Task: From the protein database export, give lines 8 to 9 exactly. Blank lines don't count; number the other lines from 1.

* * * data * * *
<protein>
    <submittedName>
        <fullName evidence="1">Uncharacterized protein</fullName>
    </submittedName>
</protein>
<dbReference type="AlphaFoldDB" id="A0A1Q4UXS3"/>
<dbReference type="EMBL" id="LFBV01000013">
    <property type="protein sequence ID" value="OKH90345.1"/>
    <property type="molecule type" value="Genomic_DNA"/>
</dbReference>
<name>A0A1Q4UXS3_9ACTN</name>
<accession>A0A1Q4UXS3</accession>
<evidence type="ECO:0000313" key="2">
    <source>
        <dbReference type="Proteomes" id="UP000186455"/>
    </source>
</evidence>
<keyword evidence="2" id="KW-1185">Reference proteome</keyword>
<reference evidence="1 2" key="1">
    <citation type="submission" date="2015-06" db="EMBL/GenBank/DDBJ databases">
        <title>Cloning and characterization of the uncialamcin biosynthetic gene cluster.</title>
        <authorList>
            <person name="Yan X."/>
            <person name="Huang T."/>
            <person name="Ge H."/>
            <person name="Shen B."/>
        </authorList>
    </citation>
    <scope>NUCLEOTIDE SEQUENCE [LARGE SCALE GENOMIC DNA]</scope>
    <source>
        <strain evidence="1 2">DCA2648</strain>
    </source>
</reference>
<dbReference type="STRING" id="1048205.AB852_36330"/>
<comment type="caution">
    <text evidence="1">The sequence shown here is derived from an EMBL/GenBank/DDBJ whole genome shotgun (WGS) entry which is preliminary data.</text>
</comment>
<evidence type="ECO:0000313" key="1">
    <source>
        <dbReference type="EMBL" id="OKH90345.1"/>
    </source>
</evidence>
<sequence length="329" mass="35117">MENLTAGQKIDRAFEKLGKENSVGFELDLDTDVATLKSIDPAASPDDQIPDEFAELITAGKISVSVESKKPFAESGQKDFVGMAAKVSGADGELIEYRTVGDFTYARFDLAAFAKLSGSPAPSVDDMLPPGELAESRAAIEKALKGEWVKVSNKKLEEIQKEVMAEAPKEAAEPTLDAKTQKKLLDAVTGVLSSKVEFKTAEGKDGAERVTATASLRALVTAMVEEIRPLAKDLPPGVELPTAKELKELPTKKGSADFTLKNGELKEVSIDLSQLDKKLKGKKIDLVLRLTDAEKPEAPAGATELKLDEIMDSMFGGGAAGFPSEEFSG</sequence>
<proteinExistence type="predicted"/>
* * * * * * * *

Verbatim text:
    <property type="protein sequence ID" value="OKH90345.1"/>
    <property type="molecule type" value="Genomic_DNA"/>